22. Have a dance party. Adding a physical component to your musical enjoyment gets your kids moving and is a fun way to be active. Crank up the tunes and have a dance party in your living room when your child is in a bad mood and watch their mood transform.
  23. Change the scenery. How many times have we thought to ourselves, "Just walk away," when confronted by a big emotion? Your child may simply need a change of scenery in order to calm down. If you are inside, head out. If you are outside, find a quiet space indoors. Either way, change the scenery and you will likely change the mood.
  24. Go for a walk. There's a real reason people go for walks to clear their heads. Not only is the fresh air and exercise restorative, but the natural rhythm walking creates has a self-soothing quality. Take your child on a walk, and they may even open up to you about what is on their mind.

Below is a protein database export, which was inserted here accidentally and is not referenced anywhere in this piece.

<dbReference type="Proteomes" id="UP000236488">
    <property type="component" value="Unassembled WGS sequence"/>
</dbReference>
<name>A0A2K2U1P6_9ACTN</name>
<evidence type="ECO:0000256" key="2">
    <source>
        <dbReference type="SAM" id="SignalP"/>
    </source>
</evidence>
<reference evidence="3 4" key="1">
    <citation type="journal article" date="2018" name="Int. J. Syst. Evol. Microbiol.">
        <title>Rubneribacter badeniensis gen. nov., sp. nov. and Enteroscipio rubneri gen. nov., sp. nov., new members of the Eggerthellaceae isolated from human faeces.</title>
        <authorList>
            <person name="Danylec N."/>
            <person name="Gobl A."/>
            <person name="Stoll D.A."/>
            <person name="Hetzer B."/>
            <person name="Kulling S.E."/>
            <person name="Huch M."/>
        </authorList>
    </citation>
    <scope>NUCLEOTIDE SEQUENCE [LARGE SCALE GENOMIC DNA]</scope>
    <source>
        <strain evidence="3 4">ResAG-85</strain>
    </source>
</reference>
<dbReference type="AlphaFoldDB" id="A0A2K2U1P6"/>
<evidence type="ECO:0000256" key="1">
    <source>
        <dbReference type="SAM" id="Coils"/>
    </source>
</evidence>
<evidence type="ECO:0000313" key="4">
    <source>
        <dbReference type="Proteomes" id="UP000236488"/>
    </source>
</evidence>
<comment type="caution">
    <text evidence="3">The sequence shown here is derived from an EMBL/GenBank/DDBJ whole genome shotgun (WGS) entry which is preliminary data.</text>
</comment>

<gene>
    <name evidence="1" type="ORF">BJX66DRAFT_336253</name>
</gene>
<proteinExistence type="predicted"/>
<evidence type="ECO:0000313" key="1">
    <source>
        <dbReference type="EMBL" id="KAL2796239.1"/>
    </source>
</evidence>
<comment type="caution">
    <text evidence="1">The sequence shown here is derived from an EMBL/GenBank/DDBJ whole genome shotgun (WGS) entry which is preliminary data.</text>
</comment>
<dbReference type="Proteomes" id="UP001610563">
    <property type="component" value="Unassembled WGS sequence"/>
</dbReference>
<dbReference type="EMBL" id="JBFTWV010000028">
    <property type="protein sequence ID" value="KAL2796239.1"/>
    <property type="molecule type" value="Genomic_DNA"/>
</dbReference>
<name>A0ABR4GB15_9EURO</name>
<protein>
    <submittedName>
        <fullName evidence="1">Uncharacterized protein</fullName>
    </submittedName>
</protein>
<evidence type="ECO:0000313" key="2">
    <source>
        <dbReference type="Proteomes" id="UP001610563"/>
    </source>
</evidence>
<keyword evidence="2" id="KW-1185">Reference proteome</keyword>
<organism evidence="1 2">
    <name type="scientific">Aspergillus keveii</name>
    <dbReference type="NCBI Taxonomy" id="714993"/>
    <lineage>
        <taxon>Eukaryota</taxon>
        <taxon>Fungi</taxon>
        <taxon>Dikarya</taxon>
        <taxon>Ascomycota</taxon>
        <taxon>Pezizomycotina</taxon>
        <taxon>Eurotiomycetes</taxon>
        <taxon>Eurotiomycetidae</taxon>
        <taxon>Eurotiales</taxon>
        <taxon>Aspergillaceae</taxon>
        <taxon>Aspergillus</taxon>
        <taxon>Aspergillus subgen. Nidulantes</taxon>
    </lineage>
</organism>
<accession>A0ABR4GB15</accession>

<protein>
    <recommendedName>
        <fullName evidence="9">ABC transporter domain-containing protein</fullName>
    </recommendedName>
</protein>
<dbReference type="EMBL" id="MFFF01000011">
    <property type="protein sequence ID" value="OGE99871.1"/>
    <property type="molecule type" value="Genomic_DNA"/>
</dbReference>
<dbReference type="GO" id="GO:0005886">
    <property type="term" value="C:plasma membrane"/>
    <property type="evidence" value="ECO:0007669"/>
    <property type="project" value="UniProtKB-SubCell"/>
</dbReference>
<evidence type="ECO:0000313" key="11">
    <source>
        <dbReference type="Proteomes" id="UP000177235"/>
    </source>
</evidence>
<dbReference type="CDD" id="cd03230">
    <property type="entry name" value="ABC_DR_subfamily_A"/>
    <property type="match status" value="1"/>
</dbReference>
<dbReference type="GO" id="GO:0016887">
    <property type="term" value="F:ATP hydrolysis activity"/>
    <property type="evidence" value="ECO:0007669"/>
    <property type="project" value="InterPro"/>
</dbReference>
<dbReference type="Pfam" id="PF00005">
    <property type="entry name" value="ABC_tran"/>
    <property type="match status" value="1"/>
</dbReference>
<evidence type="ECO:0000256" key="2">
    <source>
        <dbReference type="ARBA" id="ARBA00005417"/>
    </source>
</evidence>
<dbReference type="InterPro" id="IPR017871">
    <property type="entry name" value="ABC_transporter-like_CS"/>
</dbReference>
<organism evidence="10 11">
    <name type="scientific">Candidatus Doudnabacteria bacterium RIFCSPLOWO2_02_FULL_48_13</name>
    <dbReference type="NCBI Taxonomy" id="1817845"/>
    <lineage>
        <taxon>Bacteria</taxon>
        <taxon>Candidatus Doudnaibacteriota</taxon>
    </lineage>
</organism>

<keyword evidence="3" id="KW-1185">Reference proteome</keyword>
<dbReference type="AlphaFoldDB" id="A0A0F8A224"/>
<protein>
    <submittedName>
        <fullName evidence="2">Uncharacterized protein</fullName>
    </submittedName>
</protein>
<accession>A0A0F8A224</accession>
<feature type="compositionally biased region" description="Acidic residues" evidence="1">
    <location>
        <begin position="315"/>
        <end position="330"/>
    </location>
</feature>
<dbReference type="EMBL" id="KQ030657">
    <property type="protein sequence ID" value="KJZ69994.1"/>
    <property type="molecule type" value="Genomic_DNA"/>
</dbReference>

25. Plan a fun activity. When you are in an anxious moment, it can seem as though the walls are closing in and the world will come to an end. Some children need to focus on what is ahead of them in order to reset their internal dialog. Plan something fun to do as a family, and let your child have a say in it. Any topic that will get them focused on a future something to look forward to can be helpful.
  26. Take a coloring break. It's not without good reason that restaurants give children coloring; it gives them something to focus on, and can be a great mindfulness activity that reduces anxiety. Make a trip with your child to pick up some crayons and markers, and get them excited about filling in the pages of a coloring book.